Tuesday, November 22, 2011

November Blahs... Birding While Sick

Its been about a week or two since I've really birded or blogged.... I've been sick with an earache for the last few days and before that, I've been fixing a relentless list of things that have broken down in my home. 

Upon the advice of my wife, I went out Saturday to a nearby location, Ojibway Park to get some fresh air. I have been wanting to go to Niagara-on-the-Lake to see the Razorbills or Red throated Loons (10 hour commitment) or even just to Point Pelee to see the Franklin's Gull or American Pipits (four hour commitment) but it was just not in the cards for this last weekend. I'm sick, so the best I could do was take photos of common birds at the local bird feeder!

Ojibway Park has a nice bird feeding area that gives good looks at:
  • Purple Finch (rare in my experience)
  • Tufted Titmouse
  • Blue Jay
  • Black capped Chickadee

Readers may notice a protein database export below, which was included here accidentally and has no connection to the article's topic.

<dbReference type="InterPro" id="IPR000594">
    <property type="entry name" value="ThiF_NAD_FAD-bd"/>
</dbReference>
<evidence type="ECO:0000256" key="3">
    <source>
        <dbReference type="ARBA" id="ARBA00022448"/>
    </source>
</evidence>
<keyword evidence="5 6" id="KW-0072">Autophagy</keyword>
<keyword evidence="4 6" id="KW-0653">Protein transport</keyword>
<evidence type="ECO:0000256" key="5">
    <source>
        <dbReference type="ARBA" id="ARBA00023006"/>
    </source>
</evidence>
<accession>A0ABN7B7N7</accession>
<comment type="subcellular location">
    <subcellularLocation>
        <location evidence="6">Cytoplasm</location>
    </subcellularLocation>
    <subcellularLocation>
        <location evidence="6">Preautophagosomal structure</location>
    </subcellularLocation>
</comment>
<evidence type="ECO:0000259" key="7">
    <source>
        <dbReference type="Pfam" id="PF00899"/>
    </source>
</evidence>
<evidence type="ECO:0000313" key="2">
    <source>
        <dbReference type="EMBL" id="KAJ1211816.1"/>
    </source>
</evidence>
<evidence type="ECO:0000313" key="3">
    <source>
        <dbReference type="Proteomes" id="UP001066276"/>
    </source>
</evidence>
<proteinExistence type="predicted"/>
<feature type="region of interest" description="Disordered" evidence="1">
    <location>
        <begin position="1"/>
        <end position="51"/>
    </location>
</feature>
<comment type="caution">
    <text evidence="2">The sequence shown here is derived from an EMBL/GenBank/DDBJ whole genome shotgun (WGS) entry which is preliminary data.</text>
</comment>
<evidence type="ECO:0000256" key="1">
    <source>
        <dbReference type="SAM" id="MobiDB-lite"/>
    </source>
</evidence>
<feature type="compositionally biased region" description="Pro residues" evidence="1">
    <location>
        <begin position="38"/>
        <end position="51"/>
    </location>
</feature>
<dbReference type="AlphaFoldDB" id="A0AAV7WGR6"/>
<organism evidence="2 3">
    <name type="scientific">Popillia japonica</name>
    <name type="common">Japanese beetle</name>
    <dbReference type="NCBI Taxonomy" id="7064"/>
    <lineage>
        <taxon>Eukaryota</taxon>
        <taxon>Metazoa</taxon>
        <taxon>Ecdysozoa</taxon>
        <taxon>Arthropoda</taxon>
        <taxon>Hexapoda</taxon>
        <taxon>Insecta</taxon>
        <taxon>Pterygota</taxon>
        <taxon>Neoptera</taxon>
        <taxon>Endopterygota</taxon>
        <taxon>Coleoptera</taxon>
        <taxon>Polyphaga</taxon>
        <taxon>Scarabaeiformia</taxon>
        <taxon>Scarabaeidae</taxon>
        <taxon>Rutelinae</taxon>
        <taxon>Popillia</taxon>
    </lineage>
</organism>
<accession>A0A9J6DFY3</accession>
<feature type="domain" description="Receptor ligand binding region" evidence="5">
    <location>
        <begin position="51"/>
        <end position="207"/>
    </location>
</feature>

• White Breasted Nuthatch
  • Red belllied Woodpecker/ Downy Woodpeckers

Later on Saturday, I stopped by the Ambassador Bridge to see if the Peregrine Falcons were around and yes, I found them with a fresh catch (Rock Pigeon) and watched the female (on the left) de-feather and dismantle its fresh catch. 

I was hoping to reach 100 postings this year on my blog, but I don't know if I have that much to say. And one can only look at so many Tufted Titmouse & Black Capped Chickadee pictures!

Some birds I would love to see by years end are:
  • Northern Shrike -Seen yearly in late Nov at Malden Park.
  • Rough legged Hawks - Typically easy to see at Point Pelee in Dec
  • Red breasted Nuthatch - Winter resident at my moms house for 2 yrs now!
  • Saw Whet Owl (potential lifer)
  • Short eared Owl (potential lifer)
  • Snowy Owl (potential lifer)
  • Purple Sandpiper (potential lifer)
  • Common Eider (potential lifer)
  • Black Scoter (potential lifer)

Soon, huge numbers of waterfowl will congregate near Peche Island where Lake St Clair funnels into the Detroit River. I hope some rarities show up! Common Eider would be nice, as well as Black Scoter, both would be lifers.

Good birding!

Sunday, November 20, 2011

Cornell University's recent video on the Pale billed Woodpecker

This is a cool video that I recently came across in my emails from Cornell University's Ornithology Department. Woodpeckers are my favorite genre of birds, so I want to keep this handy.

I would almost go as far as to say that I want to make it a life goal to see this woodpecker with my own eyes. I think that would blow my mind!